Christopher's- Change suits Christopher's well
Have you noticed, Christopher’s Ristorante Italiano isn’t quite so Italiano these days? Actually, if you take a good gander around the bistro, your’ll find the place looks downright New Yorky.
The restaurant celebrated five years in business this past month. The owners, father and son, George and Christopher Segarini, marked the occasion with a promise to move beyond Italian. “Downtown Sonora deserves a first class restaurant,” chef Christopher says, “the sort of place where you’ll be proud to bring your out of town guests.”
Actually, Charles and I have dined often at Christopher’s over those past years—taken guests there too. It’s one of our favourite eateries. We liked the bistro just fine back in the oh, so la mio days. It was quieter then, more romantic. It was fun to watch the other diners twirl their spaghetti slowly, stylistically, around their forks and linger thoughtfully over each sip of carefully selected wine.
But change is a good thing, or so people keep telling me. Though there are still fine Italian dishes on Christopher’s menu, the choices now emphasize California Contemporary Cuisine with a greater variety of steaks and fish dishes.
According to George, the plan is to change the menu every trimester in order to stay seasonal with the focus on sustainable products from local farmers, ranchers and vintners.
But the change I noticed right away is the restaurant’s ambience. Like I said, it’s New Yorky with black tablecloths and maroon napery. The restaurant is more dimly lit. There’s a more sophisticated aura to it; and, though many of the diners were dressed summer casual, one can’t miss the
exciting buzz about the place.
Never fear though, there’s still an aura of romance lingering about Christopher’s. The setting helps. The restaurant is located in a 150 year- old-landmark building, once a historic hotel complete with towers, turrets and arches. I used to say that Christopher’s was the perfect place for a proposal or at the very least a proposition, now I suggest that you write your request on a paper and hold it up to your partner. Due to the growing popularity of Christopher’s, the decibel level has skyrocketed yet still remains an exciting venue to share with someone you care about.
Christopher is a whirling dervish in the kitchen and it’s that very passion for the creation and preparation that acts as a kind of magnet, conveying a sense of culinary happening to a capacity dining crowd. At nine on a recent Sunday night, people were still arriving in droves. It’s this kind of ardour that’s kept Christopher a much talked about chef for more than 20 years.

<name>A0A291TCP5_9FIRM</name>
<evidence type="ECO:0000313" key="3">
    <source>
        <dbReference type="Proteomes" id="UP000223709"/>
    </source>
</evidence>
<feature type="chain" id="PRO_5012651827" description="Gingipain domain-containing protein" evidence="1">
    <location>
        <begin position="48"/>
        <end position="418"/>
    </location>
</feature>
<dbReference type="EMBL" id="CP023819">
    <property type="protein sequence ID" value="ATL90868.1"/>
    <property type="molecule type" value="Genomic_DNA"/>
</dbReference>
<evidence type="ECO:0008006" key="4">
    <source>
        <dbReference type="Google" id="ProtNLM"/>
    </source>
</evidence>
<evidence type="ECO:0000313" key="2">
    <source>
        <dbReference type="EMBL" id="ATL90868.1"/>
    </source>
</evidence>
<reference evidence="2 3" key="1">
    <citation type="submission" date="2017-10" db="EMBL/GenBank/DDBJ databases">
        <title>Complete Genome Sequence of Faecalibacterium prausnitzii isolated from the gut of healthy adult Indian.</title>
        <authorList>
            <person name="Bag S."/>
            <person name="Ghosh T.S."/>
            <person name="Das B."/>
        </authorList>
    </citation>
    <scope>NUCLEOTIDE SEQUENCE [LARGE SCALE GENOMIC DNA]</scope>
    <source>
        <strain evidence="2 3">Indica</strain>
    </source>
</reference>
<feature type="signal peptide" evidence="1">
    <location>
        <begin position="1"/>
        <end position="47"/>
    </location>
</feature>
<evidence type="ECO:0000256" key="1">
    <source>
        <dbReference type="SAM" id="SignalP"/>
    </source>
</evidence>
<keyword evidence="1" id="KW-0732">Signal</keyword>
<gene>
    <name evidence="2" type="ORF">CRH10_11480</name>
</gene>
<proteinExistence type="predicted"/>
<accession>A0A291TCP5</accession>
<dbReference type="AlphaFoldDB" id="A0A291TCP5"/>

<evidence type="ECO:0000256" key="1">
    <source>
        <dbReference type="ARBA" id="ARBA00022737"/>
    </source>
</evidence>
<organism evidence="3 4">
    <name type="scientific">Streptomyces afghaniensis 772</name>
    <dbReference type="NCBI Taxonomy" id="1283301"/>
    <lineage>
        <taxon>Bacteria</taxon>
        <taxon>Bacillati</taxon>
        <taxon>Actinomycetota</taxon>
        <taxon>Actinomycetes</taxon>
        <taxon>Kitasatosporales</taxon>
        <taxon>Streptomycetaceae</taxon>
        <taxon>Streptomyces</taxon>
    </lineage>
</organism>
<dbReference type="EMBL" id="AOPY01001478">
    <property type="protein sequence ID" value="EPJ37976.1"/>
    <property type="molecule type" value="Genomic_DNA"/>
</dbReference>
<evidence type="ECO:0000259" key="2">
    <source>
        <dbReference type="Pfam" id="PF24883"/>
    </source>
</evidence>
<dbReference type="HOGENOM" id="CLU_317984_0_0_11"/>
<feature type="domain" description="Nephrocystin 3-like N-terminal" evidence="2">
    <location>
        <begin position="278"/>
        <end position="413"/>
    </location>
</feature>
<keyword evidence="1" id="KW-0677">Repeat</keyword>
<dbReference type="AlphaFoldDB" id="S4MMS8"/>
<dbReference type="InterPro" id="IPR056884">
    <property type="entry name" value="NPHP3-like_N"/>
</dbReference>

A localite, Christopher launched his career at the Culinary Academy in Columbia then went on to hone his skills in Napa and Sonoma. From there, it seemed inevitable that he would wind up in that ultimate foodie mecca, the heaven that all good chefs dream of going to. New Orleans. Of course.
“I loved the place,” Chris says today. “No question about it, I definitely elevated my game in New Orleans; but as time passed, the pull to come home and open my own restaurant was just too great.”
Charles and I started our most recent dining adventure at Christopher’s by sharing a clam and mussel appetizer. ($12) It was, as they say, to die for. Littleneck clams & PEI mussels in white wine and butter with tomato, onion, garlic, assorted herb and lemon.
For an entree, Charles harkened back to Christopher’s old Italiano days with crab ravioli ($17). It, too, came in a fantastic sauce. The rock crab was sautéed with shallots , garlic, parmesan cheese, fresh herbs in a homemade sherry cream sauce. The few bites he allowed me were truly delicious.
Up until now we had drunk glasses of Italian pinot grigio; cool, crisp, and perfect.
For my entrée I opted for the Butcher’s cut which turned out that evening to be boneless short ribs ($18) The ribs had been slow cooked in a rich sauce of onions, garlic, mushrooms and a medley of vegetables. The sauce was divine, the ribs could have been a tad more tender. The accompanying glass of Hovey’s barberra was perfect. Christopher told us that 90% of his wines come from local vineyards which, he believes, are top notch.
We topped off the evening by sharing a very generous slice of tiramasu ($6). It was a diet buster if there ever was one. See ya at the gym!
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VITALS: Christopher’s Ristorante Italiano, 160 South Washington St., Sonora. Phone: 533-2600. Open seven days a week for dinner from 5 p.m. to 8 and breakfast/lunch from 8 a.m. to l p.m. on Saturday and Sunday. No cocktail bar but a wide variety of wine and beer available. Credit cards accepted. Reservations strongly advised.
PICTURES: Servers Breanne Marlo, left, and Desi Quezada are assets to Christopher’s Ristorante Italiano in Sonora.
Christopher Segarini checks the dinner orders at his restaurant, Christopher’s in Sonora.
The kitchen at Christopher’s in Sonora is home to owner Christopher Segarini.
Sonora’s Christopher’s Ristorante Italiano seems always to be busy.